According to a 2016 Freddie Mac survey, more than 18 million people 55 and older are going to be in the market for a new home in the next few years. This supports data from KB Home’s exclusive market survey data that finds a jump of 11 percentage points in 55+ buyers of both new and resale homes in our markets over the last decade. But today’s older buyers are worlds apart from previous generations and so is their dream home. That’s why we chose to focus our new KB Home ProjeKt on the 50+ home of the future.

“ProjeKt is a 50+ home for the next 50,” said Dan Bridleman, senior vice president of sustainability, technology and strategic sourcing for KB Home. “This isn’t your father’s retirement. People are living longer, working longer, having children later, creating flexible new family structures and work lives. And they want a home that reflects that.”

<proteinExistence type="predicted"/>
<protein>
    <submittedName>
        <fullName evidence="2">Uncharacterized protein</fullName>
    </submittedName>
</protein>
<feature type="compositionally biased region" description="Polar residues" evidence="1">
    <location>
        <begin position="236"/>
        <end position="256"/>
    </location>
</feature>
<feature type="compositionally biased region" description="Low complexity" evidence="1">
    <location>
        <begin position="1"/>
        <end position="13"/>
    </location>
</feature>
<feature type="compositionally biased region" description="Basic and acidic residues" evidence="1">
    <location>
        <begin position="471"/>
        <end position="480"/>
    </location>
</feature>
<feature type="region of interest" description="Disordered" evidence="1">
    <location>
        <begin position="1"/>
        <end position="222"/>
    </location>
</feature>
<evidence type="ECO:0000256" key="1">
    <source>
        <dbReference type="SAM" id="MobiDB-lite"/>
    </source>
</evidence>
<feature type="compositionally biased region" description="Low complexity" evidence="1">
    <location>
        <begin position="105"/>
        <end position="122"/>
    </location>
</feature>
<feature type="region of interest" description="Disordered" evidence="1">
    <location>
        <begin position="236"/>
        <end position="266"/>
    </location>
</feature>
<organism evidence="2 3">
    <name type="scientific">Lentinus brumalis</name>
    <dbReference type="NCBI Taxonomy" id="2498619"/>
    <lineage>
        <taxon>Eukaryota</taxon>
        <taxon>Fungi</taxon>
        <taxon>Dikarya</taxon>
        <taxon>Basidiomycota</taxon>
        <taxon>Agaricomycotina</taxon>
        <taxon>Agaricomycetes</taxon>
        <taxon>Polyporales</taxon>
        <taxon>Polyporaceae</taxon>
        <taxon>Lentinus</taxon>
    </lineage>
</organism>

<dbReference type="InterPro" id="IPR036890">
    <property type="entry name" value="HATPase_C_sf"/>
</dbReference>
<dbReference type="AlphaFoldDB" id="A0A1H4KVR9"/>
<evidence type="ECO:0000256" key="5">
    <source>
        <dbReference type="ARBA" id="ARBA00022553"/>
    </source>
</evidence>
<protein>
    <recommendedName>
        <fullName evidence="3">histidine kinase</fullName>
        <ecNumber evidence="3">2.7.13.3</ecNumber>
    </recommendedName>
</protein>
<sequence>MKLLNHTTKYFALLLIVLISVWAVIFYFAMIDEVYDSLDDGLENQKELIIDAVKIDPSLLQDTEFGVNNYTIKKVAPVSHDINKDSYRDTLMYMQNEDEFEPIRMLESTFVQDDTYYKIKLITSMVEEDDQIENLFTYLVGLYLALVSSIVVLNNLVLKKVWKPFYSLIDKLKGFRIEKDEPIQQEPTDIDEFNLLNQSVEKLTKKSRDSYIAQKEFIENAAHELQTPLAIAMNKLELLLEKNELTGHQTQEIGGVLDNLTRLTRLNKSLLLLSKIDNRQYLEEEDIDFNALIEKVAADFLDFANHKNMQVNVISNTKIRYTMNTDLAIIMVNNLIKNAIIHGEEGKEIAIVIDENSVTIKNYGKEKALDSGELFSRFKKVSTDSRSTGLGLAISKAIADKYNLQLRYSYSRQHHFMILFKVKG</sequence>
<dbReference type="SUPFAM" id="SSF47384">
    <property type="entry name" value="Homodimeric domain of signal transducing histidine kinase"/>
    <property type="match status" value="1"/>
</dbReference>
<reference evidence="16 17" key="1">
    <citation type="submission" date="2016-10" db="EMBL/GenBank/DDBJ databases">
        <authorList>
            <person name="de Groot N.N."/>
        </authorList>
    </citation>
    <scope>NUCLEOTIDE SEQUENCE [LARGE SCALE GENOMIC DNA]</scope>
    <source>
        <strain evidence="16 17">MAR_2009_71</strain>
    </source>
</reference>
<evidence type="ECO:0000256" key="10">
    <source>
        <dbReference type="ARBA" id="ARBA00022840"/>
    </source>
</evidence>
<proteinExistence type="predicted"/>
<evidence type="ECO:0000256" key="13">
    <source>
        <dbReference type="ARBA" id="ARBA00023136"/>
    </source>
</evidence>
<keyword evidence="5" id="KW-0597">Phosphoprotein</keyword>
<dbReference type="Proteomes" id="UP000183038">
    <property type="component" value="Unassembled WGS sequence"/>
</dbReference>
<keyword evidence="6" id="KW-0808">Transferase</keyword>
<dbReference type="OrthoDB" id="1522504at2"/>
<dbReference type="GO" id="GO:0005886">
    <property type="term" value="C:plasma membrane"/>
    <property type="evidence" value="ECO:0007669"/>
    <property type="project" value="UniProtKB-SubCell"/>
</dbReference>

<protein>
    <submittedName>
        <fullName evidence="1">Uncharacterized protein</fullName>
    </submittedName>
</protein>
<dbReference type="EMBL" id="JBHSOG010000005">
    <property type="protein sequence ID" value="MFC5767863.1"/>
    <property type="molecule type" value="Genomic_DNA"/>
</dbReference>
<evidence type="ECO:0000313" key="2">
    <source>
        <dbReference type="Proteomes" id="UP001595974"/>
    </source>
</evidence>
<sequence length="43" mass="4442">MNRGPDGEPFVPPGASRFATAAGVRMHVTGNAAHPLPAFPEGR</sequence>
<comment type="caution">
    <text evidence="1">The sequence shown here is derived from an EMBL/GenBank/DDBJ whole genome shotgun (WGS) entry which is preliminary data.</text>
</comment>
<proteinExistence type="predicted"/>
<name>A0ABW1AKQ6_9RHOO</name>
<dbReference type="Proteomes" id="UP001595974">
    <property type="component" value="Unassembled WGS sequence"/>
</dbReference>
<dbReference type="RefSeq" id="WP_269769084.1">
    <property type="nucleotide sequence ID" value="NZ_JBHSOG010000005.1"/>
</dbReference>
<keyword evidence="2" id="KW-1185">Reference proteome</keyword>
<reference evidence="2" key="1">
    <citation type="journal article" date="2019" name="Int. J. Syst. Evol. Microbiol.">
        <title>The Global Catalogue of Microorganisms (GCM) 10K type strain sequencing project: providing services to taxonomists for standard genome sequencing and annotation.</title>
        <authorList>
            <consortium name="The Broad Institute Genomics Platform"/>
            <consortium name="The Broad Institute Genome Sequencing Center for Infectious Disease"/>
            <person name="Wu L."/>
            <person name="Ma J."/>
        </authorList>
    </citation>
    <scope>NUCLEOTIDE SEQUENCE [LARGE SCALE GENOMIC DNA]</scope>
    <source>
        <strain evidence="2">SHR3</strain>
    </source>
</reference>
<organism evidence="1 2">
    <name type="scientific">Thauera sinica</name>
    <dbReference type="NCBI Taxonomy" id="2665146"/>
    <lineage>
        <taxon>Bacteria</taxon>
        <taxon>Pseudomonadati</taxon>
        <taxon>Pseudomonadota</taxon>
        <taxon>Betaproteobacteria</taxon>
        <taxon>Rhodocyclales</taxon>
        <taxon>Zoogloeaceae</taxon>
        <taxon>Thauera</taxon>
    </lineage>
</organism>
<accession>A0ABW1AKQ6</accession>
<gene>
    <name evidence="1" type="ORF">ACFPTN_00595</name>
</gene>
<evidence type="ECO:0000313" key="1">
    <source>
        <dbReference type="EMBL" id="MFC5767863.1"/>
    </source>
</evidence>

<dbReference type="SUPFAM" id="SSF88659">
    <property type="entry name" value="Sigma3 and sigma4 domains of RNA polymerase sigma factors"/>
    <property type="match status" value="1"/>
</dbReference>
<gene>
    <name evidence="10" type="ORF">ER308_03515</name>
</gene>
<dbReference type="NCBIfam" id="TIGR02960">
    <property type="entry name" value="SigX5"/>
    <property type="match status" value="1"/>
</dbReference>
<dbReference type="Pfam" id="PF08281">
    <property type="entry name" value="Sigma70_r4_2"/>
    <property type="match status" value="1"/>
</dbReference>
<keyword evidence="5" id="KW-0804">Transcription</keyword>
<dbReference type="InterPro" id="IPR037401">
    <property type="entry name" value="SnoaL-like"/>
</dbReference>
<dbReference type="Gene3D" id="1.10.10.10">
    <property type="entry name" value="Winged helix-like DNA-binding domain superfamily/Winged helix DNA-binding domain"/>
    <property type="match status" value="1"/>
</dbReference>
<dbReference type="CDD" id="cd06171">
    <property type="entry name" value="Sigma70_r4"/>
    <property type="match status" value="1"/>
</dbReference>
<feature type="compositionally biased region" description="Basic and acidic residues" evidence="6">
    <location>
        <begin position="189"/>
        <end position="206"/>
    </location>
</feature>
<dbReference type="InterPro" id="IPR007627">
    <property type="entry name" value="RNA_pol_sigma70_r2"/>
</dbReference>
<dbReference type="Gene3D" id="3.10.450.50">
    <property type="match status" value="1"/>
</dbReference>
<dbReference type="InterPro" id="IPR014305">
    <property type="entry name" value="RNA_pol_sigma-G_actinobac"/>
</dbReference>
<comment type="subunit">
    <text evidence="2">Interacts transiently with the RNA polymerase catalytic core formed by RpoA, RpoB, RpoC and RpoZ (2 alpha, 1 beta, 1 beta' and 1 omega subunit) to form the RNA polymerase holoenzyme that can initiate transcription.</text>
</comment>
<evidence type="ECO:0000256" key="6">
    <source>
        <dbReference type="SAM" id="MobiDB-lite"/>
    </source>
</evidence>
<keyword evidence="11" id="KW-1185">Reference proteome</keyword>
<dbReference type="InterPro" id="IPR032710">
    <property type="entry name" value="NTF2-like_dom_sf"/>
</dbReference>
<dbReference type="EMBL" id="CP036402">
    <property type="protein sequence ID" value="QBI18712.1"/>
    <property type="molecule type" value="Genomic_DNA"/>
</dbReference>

Inspired by the huge leaps we’ve seen in this market over the last few years, the new ProjeKt envisions and demonstrates how a new concept of home can offer an entirely different way to look at 50+ living, one that integrates health, sustainability and technology-driven innovation into a home that supports holistic wellness for both its residents and the environment.

The Gig Economy Isn’t Just for Twentysomethings